Role of Bioenergy

Bioenergy is the production of energy from burning biomass or co-firing biomass with coal or natural gas. Since plants uptake CO2 from the atmosphere via photosynthesis with sufficient sunlight, water, and nutrients (e.g., bioavailable nitrogen and phosphorus or fertilizers) as additional inputs, the concept is that bioenergy results in a net reduction of CO2 compared to conventional fossil fuel burning. Biomass also can be used to produce liquid fuels, such as ethanol or methanol, or gas fuels, such as hydrogen. Both the availability of land for biomass cultivation and the need to transport bulky biomass to processing facilities severely limits the feasible use of bioenergy. In addition, advancing bioenergy to a reasonable scale requires extensive land area. More specifically, 100 EJ/year may require up to 500 million hectares of land, assuming an average biomass yield of 10 tons of dry biomass/hectare annually. By comparison, the Food and Agriculture Organization (FAO) estimates that in 2008, global arable land amounted to approximately 1,400 million hectares, out of an approximate total of 4,900 million hectares of land used for agriculture (FAO, 2010). Global food demands are projected to nearly double over the next 50 years (Tilman et al., 2001), which in the absence of dramatic yield increases or diet changes, will put energy crops in direct competition with food crops for arable land. For bioenergy to reach its potential, advances will need to be made in terms of burner/boiler design for co-firing biomass with coal and/or natural gas for both combustion and gasification applications.

Final Thoughts

Will we adapt to a rapidly warming world or will we make the individual changes that slow or reverse the negative impacts? Probably, a bit of both. Our behavior and the choices that we make will determine the legacy that we leave for future generations. Likely, there will be no one solution, but rather a portfolio of solutions depending upon geography and available energy resources. If we are to slow or decrease the negative impacts of climate change, advancing fossil fuel technologies will be paramount in moving forward as our continued reliance on these energy resources is only projected to increase in coming years.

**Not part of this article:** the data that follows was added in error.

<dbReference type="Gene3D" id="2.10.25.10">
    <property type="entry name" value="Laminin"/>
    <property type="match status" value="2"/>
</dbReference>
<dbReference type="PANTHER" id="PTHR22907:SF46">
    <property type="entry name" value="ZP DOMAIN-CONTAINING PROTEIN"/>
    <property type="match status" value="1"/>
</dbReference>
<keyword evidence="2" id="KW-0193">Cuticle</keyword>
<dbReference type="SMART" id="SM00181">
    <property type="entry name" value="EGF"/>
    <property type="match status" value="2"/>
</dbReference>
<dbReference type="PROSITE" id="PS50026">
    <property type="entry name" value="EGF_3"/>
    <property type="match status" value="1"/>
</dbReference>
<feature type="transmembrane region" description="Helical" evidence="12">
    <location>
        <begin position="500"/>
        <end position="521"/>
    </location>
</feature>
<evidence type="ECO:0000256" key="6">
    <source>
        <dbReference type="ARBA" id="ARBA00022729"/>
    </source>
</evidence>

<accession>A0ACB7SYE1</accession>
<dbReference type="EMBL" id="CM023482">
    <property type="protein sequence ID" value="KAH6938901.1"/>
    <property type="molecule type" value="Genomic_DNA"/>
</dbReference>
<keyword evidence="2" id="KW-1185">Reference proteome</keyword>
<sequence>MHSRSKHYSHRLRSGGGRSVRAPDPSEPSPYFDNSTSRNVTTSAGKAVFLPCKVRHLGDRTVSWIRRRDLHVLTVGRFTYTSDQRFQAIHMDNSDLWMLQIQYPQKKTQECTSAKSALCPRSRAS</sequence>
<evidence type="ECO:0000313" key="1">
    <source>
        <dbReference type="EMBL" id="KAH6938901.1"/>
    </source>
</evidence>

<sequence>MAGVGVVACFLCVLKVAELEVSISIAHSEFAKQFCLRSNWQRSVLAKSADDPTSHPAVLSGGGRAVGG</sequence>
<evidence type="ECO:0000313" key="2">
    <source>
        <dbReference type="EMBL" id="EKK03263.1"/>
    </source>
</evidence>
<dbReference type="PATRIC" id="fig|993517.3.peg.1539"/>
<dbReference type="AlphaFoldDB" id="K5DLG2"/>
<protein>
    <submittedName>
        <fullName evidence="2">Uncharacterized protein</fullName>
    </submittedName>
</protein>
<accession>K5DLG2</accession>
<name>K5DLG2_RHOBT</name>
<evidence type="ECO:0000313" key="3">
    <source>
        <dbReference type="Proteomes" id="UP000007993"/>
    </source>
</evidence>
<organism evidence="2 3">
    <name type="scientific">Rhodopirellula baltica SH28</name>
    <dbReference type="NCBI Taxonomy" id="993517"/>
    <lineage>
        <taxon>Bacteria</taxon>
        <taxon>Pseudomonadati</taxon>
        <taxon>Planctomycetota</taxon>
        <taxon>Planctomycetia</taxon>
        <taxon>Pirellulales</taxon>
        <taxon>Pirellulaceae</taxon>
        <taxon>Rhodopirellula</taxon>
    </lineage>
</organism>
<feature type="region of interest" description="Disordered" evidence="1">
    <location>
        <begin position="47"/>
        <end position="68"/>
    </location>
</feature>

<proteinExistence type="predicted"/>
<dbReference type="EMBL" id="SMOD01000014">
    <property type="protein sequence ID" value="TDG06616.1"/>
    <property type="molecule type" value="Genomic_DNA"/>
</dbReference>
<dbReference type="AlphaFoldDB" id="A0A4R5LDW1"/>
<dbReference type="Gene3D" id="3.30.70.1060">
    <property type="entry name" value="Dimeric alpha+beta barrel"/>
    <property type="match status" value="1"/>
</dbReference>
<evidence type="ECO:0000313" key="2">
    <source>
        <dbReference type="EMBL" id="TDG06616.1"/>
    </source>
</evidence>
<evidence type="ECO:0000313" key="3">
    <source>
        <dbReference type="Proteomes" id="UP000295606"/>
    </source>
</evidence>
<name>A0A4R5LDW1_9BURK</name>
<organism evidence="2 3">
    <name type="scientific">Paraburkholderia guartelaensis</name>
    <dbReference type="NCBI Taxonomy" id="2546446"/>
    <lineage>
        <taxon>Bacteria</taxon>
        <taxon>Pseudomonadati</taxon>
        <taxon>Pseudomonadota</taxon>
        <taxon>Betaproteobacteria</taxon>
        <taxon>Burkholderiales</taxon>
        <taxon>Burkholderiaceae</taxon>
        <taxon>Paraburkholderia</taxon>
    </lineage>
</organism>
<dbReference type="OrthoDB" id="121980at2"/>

Conflict of Interest Statement

The Associate Editor Adam Robert Brandt declares that, despite being affiliated to the same institution as author Jennifer Wilcox, and despite having collaborated on a manuscript in the past 2 years, the review process was handled objectively and no conflict of interest exists. The author declares that the research was conducted in the absence of any commercial or financial relationships that could be construed as a potential conflict of interest.

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Keywords: fossil fuels, fossil-based energy resources, increased energy efficiency, water conservation, bioenergy

Citation: Wilcox J (2014) Grand challenges in advanced fossil fuel technologies. Front. Energy Res. 2:47. doi: 10.3389/fenrg.2014.00047

Received: 02 October 2014; Accepted: 14 October 2014;
Published online: 14 November 2014.

Edited by:

Adam Robert Brandt, Stanford University, USA

Reviewed by:

Niall Mac Dowell, Imperial College, UK

Copyright: © 2014 Wilcox. This is an open-access article distributed under the terms of the Creative Commons Attribution License (CC BY). The use, distribution or reproduction in other forums is permitted, provided the original author(s) or licensor are credited and that the original publication in this journal is cited, in accordance with accepted academic practice. No use, distribution or reproduction is permitted which does not comply with these terms.

*Correspondence: jen.wilcox@stanford.edu